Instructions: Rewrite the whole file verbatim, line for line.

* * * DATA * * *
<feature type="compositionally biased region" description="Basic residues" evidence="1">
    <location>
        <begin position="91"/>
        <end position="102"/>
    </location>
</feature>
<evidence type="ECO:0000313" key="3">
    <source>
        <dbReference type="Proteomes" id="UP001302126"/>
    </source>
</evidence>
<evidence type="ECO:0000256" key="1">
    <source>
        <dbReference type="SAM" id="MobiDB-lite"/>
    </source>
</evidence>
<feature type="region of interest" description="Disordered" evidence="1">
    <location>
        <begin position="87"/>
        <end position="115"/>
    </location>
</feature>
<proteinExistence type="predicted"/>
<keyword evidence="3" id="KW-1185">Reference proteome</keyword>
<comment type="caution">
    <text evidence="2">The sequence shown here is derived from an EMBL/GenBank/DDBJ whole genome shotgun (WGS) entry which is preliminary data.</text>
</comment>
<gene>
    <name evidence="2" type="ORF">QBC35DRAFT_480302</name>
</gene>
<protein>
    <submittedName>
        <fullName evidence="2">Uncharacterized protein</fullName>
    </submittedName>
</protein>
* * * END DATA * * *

<feature type="compositionally biased region" description="Basic residues" evidence="1">
    <location>
        <begin position="91"/>
        <end position="102"/>
    </location>
</feature>
<evidence type="ECO:0000313" key="3">
    <source>
        <dbReference type="Proteomes" id="UP001302126"/>
    </source>
</evidence>
<evidence type="ECO:0000256" key="1">
    <source>
        <dbReference type="SAM" id="MobiDB-lite"/>
    </source>
</evidence>
<feature type="region of interest" description="Disordered" evidence="1">
    <location>
        <begin position="87"/>
        <end position="115"/>
    </location>
</feature>
<proteinExistence type="predicted"/>
<keyword evidence="3" id="KW-1185">Reference proteome</keyword>
<comment type="caution">
    <text evidence="2">The sequence shown here is derived from an EMBL/GenBank/DDBJ whole genome shotgun (WGS) entry which is preliminary data.</text>
</comment>
<gene>
    <name evidence="2" type="ORF">QBC35DRAFT_480302</name>
</gene>
<protein>
    <submittedName>
        <fullName evidence="2">Uncharacterized protein</fullName>
    </submittedName>
</protein>